Two days ago daughter number one celebrated her 18th birthday.
Obviously this has been a shock to the system. More mine than hers, I imagine. For all the obvious - and boring - parental reasons. Weren't we only just changing her nappy/waving her off to school/tearing our hair out that night she went missing only for her to turn out to be sleeping behind the curtain?
I have been thinking about those memories while watching the World Cup. I was watching the football back then too. Euro 96. Football's Coming Home, That Gary McAllister penalty miss. That Gazza goal. The only famous Teddy alive in my lifetime .
I had warned J she could not give birth until the football was finished. She didn't listen. She decided to go into labour on the day England were playing Germany in the semi-final. Daughter number one entered the world four minutes after England were leaving the tournament. On penalties.
What I remember is not that day particularly though. Daughter number two's birth was much more memorable, mostly because it happened so quickly . No, what remains was the sense that suddenly I had this new, box-fresh secret. One that I half wanted to tell everyone and half wanted to keep to myself.
The following night - after visiting hour - I went to the cinema and smiled all the way through Mike Leigh's Secrets And Lies. Even the sad bits. Even when Timothy Spall is telling everyone his family are tearing him apart. I may never have been happier in my life than those few hours.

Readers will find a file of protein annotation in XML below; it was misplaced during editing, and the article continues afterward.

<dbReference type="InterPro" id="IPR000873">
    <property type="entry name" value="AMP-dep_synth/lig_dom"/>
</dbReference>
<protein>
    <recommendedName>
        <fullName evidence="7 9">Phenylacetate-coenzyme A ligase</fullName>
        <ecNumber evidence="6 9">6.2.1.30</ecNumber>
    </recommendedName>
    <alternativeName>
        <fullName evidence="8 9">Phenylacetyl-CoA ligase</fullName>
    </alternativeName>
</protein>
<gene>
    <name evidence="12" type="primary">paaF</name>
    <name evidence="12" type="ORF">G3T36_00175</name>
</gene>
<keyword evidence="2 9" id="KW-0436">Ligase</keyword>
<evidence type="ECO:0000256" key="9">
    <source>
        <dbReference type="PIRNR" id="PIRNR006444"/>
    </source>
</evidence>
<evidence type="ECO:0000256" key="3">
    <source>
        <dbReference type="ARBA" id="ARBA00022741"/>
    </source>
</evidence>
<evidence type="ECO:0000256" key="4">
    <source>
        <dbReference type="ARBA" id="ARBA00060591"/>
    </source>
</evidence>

Clearly, it didn't last. Nappies, colic, singing to her at three in the morning to try to get her to go to sleep, telling her to go to her bed at past two in the morning just last night.
We have spent most of the last 18 years shouting at each other. Me telling her to tidy that room. Her telling me that she has nowhere to put her things because I won't buy her any furniture. Me telling her she won't let me buy her any furniture because she doesn't like any of the furniture I suggest and … well, it goes on and on and you have probably got better things to do.
Once upon a time she liked Katie Morag and Barney the dinosaur. Now she likes intelligent hip hop  and American sitcoms. I have a picture of her on my computer screen. A recent one. She looks like a young woman. This is an idea that makes me proud and breaks my heart. And then I remember that I became 18 in the summer of 1981. And that's a whole other reason to start crying.
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